The Bank of England and the People’s Bank of China have signed a three-year currency swap agreement to boost trade between the UK and China.
The deal, worth £21 billion/RMB 200 billion, will support the UK’s progress in becoming a trading centre for the renminbi. Signed by PBOC governor, Zhou Xiaochuan, and BoE governor, Mervyn King, last week, the swap line, “may be used to promote bilateral trade between the two countries and to support domestic financial stability should market conditions warrant.”
King says, “It is a testament to the outstanding working relationships between the Bank of England and the People’s Bank of China that this swap line has now been signed. The establishment of a sterling/renminbi swap line will support UK domestic financial stability. In the unlikely event that a generalised shortage of offshore renminbi liquidity emerges, the Bank will have the capability to facilitate renminbi liquidity to eligible institutions in the UK.”
London currently sits as the second largest renminbi trading market, after Hong Kong, and ahead of Singapore and Taiwan, according to the latest Standard Chartered’s Renminbi Globalisation Index (RGI) (Squawkbox 16 June 2013). The RGI is the first industry benchmark to track the progress of RMB business activity, demonstrating trends, size and levels of offshore activity as adoption of the RMB continues to grow.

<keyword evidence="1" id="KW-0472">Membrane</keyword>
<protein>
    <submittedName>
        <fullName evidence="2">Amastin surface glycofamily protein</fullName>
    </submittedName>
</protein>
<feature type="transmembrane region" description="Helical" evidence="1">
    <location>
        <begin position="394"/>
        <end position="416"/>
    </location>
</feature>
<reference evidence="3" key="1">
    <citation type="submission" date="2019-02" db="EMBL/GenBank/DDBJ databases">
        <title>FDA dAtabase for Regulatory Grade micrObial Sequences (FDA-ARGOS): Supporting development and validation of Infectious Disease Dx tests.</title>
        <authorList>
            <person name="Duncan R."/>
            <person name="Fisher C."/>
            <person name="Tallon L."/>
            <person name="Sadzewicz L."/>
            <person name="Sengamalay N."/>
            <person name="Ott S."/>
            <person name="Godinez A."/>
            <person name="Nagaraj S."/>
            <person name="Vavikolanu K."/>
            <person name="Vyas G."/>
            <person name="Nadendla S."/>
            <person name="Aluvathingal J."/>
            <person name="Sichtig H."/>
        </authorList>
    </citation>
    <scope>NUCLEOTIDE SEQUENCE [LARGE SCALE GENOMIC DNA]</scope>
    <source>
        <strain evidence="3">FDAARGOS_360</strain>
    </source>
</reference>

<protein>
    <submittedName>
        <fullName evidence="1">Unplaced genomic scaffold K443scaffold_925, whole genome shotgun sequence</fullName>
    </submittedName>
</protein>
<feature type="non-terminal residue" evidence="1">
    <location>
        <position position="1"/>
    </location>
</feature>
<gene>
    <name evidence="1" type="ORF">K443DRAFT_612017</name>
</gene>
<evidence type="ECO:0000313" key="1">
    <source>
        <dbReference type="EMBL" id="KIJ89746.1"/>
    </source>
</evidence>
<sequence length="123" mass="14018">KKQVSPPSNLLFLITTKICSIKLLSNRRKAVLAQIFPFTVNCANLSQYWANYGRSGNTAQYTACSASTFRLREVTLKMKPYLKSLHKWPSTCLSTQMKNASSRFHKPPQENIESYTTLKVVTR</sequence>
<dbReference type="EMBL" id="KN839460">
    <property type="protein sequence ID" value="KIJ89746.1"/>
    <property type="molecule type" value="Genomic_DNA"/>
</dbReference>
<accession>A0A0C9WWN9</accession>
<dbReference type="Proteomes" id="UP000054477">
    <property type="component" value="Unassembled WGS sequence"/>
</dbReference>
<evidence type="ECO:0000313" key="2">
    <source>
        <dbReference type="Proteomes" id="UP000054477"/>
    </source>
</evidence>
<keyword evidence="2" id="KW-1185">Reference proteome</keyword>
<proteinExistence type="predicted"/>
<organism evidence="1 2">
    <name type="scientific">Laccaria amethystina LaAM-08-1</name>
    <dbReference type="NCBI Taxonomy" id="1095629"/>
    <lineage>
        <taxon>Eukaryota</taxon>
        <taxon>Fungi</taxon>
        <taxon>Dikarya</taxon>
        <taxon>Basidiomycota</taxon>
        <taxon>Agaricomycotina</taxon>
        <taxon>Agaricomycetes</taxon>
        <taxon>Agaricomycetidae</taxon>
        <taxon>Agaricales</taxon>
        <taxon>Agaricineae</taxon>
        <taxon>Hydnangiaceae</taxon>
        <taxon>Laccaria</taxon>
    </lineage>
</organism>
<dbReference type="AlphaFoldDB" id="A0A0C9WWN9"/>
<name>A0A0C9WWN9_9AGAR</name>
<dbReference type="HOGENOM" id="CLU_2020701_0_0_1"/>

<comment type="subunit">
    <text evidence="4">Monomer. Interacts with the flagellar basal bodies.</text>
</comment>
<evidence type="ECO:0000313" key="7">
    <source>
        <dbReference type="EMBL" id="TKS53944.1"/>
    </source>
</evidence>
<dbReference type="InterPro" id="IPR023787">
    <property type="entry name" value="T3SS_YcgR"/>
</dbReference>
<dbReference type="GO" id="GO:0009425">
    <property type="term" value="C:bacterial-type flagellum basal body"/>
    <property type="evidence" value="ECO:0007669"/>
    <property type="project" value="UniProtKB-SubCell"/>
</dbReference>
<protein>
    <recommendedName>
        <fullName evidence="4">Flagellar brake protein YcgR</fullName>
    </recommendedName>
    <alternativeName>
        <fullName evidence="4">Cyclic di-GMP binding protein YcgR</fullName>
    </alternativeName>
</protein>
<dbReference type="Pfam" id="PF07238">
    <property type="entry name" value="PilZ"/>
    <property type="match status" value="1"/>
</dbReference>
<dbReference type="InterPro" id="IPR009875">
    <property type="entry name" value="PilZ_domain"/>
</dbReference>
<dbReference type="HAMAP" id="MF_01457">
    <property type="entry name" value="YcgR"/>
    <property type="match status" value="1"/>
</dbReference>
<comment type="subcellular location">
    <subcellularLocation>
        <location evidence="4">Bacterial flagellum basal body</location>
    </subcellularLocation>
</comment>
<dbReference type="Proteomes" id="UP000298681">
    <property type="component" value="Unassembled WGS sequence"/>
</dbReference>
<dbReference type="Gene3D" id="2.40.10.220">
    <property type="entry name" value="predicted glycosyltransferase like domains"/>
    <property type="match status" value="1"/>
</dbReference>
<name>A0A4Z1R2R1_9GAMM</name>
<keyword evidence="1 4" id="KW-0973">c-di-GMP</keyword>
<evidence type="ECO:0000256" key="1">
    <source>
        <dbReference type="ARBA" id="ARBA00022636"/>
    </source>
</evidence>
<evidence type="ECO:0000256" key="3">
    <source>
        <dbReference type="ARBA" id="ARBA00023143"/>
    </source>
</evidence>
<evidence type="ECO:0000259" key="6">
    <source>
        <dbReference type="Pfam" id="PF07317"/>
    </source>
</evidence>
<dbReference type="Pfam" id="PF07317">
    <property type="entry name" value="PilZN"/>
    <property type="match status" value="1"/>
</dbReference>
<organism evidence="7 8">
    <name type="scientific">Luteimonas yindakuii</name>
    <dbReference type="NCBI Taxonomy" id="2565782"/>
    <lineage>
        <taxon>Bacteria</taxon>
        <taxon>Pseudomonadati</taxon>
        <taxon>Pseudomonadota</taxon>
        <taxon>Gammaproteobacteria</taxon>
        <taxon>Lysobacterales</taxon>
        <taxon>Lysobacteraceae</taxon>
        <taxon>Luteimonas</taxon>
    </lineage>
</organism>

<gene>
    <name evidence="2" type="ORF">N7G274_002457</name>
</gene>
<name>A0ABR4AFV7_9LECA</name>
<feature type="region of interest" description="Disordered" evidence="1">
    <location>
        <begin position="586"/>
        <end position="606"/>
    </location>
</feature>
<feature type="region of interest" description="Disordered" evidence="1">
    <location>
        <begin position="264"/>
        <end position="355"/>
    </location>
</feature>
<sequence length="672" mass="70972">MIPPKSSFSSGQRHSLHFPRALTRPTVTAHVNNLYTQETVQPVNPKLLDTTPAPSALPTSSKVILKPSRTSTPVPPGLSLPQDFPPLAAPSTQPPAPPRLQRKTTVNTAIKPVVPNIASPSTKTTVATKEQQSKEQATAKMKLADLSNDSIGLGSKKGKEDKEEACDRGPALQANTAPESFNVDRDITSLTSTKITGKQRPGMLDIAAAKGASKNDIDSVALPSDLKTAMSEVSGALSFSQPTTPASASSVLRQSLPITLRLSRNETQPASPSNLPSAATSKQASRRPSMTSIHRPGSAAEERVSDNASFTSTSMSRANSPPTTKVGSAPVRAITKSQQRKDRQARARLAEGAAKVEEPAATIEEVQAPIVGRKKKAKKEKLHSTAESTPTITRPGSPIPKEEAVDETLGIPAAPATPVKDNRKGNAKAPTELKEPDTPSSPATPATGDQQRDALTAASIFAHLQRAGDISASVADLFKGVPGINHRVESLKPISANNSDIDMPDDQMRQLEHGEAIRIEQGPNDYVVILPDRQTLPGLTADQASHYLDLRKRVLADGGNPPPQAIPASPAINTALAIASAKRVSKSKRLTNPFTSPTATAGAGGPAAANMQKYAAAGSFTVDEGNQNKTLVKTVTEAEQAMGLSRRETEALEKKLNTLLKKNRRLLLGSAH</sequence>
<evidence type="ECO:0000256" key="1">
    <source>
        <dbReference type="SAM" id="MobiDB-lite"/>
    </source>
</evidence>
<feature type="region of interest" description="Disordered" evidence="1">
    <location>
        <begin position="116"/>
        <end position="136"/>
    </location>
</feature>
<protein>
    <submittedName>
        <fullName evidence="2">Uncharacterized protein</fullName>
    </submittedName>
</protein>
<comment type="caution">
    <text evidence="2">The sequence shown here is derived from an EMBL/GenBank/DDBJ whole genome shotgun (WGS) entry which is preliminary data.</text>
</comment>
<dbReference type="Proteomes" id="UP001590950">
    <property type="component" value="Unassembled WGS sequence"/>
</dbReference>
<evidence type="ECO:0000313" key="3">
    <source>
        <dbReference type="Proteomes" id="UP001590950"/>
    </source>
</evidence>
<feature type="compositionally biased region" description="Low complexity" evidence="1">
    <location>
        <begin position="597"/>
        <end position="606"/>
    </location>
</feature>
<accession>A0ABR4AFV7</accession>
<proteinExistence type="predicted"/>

The most recent index results indicate that London’s market share has been boosted due to cross-border payments of late.
Such agreements see central banks swap currencies and can be used by organisation to settle trades in local currencies. According to a BBC News report, British banks currently hold RMB 35 billion in deposits.